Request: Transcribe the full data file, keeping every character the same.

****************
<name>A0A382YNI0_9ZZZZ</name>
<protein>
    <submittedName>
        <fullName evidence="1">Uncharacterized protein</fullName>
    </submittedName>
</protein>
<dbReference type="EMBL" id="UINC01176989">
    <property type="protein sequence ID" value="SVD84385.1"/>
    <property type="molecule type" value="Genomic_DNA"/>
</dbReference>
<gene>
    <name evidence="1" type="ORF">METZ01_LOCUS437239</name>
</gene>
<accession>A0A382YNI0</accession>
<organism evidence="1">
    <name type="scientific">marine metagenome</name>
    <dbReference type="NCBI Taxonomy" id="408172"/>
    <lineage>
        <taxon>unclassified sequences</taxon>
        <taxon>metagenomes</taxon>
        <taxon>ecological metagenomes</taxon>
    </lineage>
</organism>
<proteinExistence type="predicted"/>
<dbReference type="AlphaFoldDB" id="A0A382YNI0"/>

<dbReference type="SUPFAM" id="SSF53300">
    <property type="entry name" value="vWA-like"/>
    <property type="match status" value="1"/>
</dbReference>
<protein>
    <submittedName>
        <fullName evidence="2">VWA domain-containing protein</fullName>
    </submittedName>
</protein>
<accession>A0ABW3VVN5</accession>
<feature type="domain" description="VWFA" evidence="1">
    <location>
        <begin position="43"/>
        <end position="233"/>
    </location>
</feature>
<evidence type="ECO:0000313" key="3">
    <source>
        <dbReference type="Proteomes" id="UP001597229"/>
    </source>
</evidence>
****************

<name>A0A382YNI0_9ZZZZ</name>
<protein>
    <submittedName>
        <fullName evidence="1">Uncharacterized protein</fullName>
    </submittedName>
</protein>
<dbReference type="EMBL" id="UINC01176989">
    <property type="protein sequence ID" value="SVD84385.1"/>
    <property type="molecule type" value="Genomic_DNA"/>
</dbReference>
<gene>
    <name evidence="1" type="ORF">METZ01_LOCUS437239</name>
</gene>
<accession>A0A382YNI0</accession>
<organism evidence="1">
    <name type="scientific">marine metagenome</name>
    <dbReference type="NCBI Taxonomy" id="408172"/>
    <lineage>
        <taxon>unclassified sequences</taxon>
        <taxon>metagenomes</taxon>
        <taxon>ecological metagenomes</taxon>
    </lineage>
</organism>
<proteinExistence type="predicted"/>
<dbReference type="AlphaFoldDB" id="A0A382YNI0"/>

<dbReference type="SUPFAM" id="SSF53300">
    <property type="entry name" value="vWA-like"/>
    <property type="match status" value="1"/>
</dbReference>
<protein>
    <submittedName>
        <fullName evidence="2">VWA domain-containing protein</fullName>
    </submittedName>
</protein>
<accession>A0ABW3VVN5</accession>
<feature type="domain" description="VWFA" evidence="1">
    <location>
        <begin position="43"/>
        <end position="233"/>
    </location>
</feature>
<evidence type="ECO:0000313" key="3">
    <source>
        <dbReference type="Proteomes" id="UP001597229"/>
    </source>
</evidence>